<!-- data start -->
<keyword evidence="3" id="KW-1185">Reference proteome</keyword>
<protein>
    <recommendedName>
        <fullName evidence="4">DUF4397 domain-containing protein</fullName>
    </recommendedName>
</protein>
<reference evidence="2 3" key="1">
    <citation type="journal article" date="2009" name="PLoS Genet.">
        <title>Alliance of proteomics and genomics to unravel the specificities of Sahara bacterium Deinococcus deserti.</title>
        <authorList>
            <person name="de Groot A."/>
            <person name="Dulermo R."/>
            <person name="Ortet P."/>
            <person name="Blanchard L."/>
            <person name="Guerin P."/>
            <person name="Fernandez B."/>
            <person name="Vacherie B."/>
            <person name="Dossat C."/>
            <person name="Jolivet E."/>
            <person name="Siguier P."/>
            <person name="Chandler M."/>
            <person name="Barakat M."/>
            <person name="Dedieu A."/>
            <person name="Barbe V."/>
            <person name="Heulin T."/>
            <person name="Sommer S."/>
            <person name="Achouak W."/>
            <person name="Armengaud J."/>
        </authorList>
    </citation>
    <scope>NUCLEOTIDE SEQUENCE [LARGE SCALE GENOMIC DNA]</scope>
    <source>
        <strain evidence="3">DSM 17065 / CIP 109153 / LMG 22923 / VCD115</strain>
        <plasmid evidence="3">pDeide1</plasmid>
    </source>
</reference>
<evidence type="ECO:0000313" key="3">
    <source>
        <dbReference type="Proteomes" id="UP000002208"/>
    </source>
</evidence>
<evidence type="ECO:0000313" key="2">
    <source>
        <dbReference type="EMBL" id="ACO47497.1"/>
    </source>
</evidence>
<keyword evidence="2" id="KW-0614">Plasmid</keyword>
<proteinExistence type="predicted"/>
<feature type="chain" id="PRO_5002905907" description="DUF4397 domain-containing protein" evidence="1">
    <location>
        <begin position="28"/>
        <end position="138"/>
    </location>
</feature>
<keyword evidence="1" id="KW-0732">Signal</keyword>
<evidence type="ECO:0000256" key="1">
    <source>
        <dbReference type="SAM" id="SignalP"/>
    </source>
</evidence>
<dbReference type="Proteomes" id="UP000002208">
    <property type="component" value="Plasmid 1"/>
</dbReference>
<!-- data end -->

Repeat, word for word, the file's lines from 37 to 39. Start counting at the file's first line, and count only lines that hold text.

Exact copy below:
<evidence type="ECO:0000313" key="3">
    <source>
        <dbReference type="Proteomes" id="UP000002208"/>